With both my writing and photography I strive to remind each of us that we can take up our full space. We are not meant to fit in the mold of perfection, but rather to thrive in the space that is big enough for our imperfections and strengths.
And She Said Enough
I am a mess.
If you have met me in real life, or seen the inside of my van, you know this. I drop food on my clothes, and lose my keys all the time. Even when I talk, I jumble and mumble or simply say the complete wrong thing. Math eludes me, paperwork stresses me out and I am not organized. I regularly forget to shave one of my legs, I have chin hairs and my stomach is round.
I have high functioning anxiety. That translates to being flaky, stand offish, and just plain awkward. While I probably come across and shy and aloof, I am most likely planning my escape route in case the stomach ache and racing heart is the flu instead of nerves.
My marriage is not perfect and while I love being a mother, I make mistakes there too.
My faith is a mix of old and new, and if you ask me about it I will probably stumble over my words or only have the courage to tell you half the story.
I am telling you this because what I am going to say next doesn't come from me having it all together.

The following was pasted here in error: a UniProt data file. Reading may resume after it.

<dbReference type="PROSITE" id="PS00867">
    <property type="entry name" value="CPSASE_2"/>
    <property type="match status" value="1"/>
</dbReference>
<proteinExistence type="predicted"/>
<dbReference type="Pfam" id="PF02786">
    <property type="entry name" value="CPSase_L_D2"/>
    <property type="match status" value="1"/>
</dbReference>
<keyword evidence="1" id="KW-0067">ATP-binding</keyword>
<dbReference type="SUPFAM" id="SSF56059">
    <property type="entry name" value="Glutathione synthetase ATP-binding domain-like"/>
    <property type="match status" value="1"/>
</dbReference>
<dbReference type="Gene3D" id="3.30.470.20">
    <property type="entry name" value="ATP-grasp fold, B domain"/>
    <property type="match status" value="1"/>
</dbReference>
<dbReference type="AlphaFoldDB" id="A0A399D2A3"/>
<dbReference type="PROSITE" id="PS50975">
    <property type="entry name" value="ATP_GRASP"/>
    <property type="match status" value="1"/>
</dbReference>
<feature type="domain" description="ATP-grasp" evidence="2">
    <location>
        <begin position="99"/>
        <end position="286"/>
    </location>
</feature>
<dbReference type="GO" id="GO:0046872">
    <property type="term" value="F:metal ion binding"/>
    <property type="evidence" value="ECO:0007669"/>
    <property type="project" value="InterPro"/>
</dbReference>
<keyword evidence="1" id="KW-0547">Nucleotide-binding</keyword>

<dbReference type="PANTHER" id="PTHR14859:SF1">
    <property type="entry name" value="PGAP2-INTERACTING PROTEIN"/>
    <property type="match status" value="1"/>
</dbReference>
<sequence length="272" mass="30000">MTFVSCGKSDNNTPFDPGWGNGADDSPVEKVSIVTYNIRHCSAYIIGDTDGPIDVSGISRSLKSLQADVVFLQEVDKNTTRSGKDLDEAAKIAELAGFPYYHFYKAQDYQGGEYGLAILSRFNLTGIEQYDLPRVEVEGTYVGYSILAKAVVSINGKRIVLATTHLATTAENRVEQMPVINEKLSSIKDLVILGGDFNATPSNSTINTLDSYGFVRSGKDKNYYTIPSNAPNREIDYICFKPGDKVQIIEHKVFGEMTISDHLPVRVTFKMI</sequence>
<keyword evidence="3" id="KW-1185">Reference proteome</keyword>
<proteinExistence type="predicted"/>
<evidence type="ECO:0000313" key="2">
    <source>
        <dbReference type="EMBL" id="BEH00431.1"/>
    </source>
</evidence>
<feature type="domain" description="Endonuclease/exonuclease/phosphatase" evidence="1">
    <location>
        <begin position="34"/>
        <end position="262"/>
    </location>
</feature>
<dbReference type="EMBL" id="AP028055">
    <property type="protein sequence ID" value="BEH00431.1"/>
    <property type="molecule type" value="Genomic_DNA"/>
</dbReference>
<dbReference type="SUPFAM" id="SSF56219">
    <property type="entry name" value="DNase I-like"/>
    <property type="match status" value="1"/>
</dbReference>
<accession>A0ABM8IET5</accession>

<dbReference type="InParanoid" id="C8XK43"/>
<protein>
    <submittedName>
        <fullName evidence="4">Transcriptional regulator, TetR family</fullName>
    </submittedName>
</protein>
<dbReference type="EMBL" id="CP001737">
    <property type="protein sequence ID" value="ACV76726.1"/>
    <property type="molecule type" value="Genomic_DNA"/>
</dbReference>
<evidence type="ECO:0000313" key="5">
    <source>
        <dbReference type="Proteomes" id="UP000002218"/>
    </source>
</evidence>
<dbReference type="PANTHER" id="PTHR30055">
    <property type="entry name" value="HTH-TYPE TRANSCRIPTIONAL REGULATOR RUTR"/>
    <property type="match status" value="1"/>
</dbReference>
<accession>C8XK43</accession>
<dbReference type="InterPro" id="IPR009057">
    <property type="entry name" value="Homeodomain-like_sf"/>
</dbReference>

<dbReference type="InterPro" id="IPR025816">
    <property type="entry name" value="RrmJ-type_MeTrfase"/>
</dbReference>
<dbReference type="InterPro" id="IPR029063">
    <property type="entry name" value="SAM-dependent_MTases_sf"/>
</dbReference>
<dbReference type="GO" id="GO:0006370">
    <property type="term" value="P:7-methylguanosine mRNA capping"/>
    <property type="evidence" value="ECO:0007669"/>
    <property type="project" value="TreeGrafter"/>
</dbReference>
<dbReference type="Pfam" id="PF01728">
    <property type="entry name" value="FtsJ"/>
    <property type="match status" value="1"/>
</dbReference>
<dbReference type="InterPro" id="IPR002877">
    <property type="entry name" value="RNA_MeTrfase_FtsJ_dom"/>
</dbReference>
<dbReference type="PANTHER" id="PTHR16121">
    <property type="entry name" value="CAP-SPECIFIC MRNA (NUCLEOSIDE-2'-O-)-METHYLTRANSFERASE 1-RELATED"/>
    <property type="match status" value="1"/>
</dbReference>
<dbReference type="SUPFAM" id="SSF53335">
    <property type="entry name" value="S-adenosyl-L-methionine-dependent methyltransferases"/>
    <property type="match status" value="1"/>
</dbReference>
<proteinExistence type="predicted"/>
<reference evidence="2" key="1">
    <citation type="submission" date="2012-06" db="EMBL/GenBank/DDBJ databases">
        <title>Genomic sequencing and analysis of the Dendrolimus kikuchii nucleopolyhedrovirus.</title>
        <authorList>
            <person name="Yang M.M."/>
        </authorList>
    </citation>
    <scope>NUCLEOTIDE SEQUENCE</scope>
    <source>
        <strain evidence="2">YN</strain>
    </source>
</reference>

Rather I am telling you this because I think we all desperately need to know.
You are enough.
I am not sure where it starts or how it comes to be.
Young girls sucking in tummies and children erasing hand written notes until they are perfect. We wipe tears away and laugh at insults to hide our hurt. No weaknesses are seen around us, so we keep up the facade.
Hide the mess.
We discount our abilities, with self-deprecation we scorn our outward appearance.
Perfection becomes an elusive goal that we strive towards relentlessly. There is a long list of unspoken rules that we are trying to adhere to.
Success, happiness and perfection are advertised in pretty packages and sold as achievable. Yet these unspoken rules tell us we do not deserve the good life until we punish ourselves into submission.
Follow the rules. Try harder. Don't be needy or desperate. Don't be full of yourself. Don't actually think you can do this. Don't think that your lumpy, bumpy body deserves to be loved. Don't fail. And try harder.
It exhausts me.
How long am I supposed to hate who I am? When have I punished my body enough to deserve to be beautiful? At what point have I earned the right to leave my mess alone?
When can I throw up the white flag and cry "Mercy!"
I think of the moment I held my Oma's hand. I kissed her cheek and whispered "I love you". Her eyes settled on mine and in that thick moment we said everything we ever needed to say.
I love you.
You are beautiful.
The mess I see is beautiful too.
Do not be afraid to live.
Do not be afraid of love.
You are enough.
Her eyes held a love so deep and pure. The same love that was in me as I looked at my small girls nursing in my arms, the love I gave freely to Sarah while whispering, "I love you baby girl" one last time.
My soul is laid bare, I cry "Mercy."
The white flag rises and I submit to the mess in my life.
How quickly we forget what real love can do.
How deeply we forget that we get to love ourselves too.